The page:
- The Washington Times - Tuesday, January 23, 2007

James F. Owens, who made a career ensuring that readers of The Washington Times received their newspaper every day, died Jan. 14 at the University of Maryland Medical Center in Baltimore after battling cancer for more than five years. He was 66.

Mr. Owens had been undergoing treatments for multiple myeloma and leukemia and was doing well until Christmastime, his family said.

He was surrounded by his wife of 10 years, Mary, and more than 30 friends and family members when he died, said his stepdaughter, Wanda Thompson.

Mr. Owens was born in the District and attended D.C. public schools through high school.

He worked for 20 years at The Washington Star, until it folded in 1981. He started with The Times in 1982 as a clamp truck operator, unloading and storing newsprint. He was promoted twice before becoming materials handling manager in 1987, overseeing operations of all production department functions. He retired in June.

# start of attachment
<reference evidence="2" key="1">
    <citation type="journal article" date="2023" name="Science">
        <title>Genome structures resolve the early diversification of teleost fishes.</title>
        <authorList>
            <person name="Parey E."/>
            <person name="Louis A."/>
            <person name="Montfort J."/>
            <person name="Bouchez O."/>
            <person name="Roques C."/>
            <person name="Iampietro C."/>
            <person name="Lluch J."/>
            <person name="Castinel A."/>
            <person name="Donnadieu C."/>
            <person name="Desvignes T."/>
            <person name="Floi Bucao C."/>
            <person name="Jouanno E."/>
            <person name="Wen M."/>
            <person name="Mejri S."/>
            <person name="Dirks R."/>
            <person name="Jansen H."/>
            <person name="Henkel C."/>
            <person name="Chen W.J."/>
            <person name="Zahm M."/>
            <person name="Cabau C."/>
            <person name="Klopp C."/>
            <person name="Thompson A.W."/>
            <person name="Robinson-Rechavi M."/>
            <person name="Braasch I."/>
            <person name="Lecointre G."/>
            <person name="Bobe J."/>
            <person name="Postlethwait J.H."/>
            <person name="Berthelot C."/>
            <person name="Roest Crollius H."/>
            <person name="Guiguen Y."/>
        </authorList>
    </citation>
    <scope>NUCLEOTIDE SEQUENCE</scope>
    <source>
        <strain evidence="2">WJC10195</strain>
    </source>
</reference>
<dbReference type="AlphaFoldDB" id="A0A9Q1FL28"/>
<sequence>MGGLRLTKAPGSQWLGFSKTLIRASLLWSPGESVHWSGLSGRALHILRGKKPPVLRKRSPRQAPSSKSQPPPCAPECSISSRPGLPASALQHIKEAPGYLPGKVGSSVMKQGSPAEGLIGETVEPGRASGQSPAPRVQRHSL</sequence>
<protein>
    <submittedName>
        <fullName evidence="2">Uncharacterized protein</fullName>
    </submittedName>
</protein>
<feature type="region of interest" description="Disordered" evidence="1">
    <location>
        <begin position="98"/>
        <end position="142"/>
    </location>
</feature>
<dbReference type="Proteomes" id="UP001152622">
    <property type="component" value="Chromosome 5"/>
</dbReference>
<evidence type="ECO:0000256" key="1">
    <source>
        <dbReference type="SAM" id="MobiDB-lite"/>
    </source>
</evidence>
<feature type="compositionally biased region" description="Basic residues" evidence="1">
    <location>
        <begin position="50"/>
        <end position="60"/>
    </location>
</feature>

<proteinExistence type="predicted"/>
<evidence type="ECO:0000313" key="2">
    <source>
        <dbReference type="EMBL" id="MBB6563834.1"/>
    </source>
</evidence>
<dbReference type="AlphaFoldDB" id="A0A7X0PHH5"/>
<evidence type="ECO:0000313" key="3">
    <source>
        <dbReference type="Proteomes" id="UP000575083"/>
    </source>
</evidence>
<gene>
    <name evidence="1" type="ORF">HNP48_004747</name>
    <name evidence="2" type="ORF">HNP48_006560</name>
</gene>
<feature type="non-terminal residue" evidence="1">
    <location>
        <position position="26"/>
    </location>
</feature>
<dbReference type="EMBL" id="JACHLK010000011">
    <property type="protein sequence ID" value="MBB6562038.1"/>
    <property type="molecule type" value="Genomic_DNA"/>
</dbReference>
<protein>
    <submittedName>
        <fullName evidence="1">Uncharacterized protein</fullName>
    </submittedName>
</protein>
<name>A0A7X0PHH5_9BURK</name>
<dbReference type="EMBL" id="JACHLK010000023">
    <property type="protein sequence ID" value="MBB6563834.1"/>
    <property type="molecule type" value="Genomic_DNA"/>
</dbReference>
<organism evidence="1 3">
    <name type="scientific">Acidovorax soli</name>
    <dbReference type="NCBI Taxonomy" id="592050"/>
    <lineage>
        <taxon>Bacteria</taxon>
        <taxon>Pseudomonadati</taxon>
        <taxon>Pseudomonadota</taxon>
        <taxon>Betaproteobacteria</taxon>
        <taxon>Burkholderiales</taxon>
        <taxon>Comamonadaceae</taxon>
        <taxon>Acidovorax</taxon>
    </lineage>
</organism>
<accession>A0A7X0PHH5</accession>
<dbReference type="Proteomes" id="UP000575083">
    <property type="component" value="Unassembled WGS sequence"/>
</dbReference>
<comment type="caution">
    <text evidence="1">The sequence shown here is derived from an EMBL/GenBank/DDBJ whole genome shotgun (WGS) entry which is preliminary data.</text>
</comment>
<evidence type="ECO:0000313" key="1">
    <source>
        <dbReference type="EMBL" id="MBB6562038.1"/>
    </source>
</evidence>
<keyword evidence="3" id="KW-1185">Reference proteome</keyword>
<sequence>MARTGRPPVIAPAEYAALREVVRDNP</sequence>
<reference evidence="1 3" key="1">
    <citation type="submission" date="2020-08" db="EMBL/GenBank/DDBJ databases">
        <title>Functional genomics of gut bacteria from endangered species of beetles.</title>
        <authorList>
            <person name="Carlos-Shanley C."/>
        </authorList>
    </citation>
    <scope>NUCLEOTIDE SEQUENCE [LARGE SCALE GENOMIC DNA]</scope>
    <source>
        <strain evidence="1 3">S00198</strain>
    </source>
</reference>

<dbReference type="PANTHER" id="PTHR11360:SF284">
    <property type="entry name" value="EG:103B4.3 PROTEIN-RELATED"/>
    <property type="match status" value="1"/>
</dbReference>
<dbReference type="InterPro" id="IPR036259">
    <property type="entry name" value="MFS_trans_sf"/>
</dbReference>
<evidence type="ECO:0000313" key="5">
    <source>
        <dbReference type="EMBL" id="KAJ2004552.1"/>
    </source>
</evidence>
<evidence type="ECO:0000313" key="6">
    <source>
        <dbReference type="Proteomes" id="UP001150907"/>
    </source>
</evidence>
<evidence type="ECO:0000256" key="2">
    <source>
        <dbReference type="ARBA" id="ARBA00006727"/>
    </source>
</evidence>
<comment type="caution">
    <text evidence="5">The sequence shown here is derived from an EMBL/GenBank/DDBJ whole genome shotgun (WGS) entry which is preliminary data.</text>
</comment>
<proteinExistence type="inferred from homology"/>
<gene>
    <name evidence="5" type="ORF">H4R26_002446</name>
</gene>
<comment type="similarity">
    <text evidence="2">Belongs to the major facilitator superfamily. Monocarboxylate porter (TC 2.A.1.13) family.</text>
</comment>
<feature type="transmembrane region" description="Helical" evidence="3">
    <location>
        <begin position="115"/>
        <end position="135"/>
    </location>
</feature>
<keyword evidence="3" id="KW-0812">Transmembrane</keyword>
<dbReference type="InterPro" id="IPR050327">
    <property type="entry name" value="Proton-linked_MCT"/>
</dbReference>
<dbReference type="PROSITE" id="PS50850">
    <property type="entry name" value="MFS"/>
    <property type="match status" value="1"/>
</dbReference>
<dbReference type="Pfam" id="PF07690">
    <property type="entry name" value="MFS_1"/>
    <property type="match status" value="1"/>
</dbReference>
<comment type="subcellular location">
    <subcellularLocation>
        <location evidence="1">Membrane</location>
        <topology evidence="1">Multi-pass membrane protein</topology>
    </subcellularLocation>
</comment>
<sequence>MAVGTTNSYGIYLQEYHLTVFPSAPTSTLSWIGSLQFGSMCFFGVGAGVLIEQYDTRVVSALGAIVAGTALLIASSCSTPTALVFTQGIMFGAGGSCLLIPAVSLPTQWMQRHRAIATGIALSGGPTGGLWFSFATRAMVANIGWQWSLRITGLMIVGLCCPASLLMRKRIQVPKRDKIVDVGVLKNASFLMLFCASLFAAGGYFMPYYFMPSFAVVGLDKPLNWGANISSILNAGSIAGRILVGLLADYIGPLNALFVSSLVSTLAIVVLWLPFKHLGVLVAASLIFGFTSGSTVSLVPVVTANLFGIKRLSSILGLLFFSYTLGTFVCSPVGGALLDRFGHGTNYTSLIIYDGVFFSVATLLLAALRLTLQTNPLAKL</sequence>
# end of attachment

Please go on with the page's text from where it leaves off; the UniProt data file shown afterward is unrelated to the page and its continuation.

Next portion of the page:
Christmas visits gave Mr. Owens time to spend with his grandchildren, Mrs. Thompson said. He forged a special bond with them shortly before his death by telling them about a secret Christmas gift for his wife.

The surprise was a schnauzer puppy named Bernie.

Mrs. Owens said she and her family think Mr. Owens knew his condition was worsening and gave her the puppy early, though he intended to give it to her next Christmas when she plans to retire.

“I really thought in my heart that he gave me that puppy so I wouldn’t be alone,” she said.

It was a gift that demonstrated a level of caring and dedication noted by family, friends and co-workers.

“Even when he was sick,” said Keith Martin, assistant production director for The Times, “he’d be here and then go to a doctor’s appointment, and then he’d be back here again.”

Mr. Owens played cards, traveled and spent holidays as part of the so-called “six pack,” which included his wife and two other couples.

A faithful Washington Redskins fan, he was in front of the television every Sunday to watch the home team.

Mr. Owens met his wife while bowling in the early 1990s, his wife said. They began dating two years later.

In addition to his wife, Mr. Owens is survived by three daughters, Linda Lewis, Anita Michelle Owens and Crystal Green; two stepchildren, Wanda Thompson and John Green; and five grandchildren.

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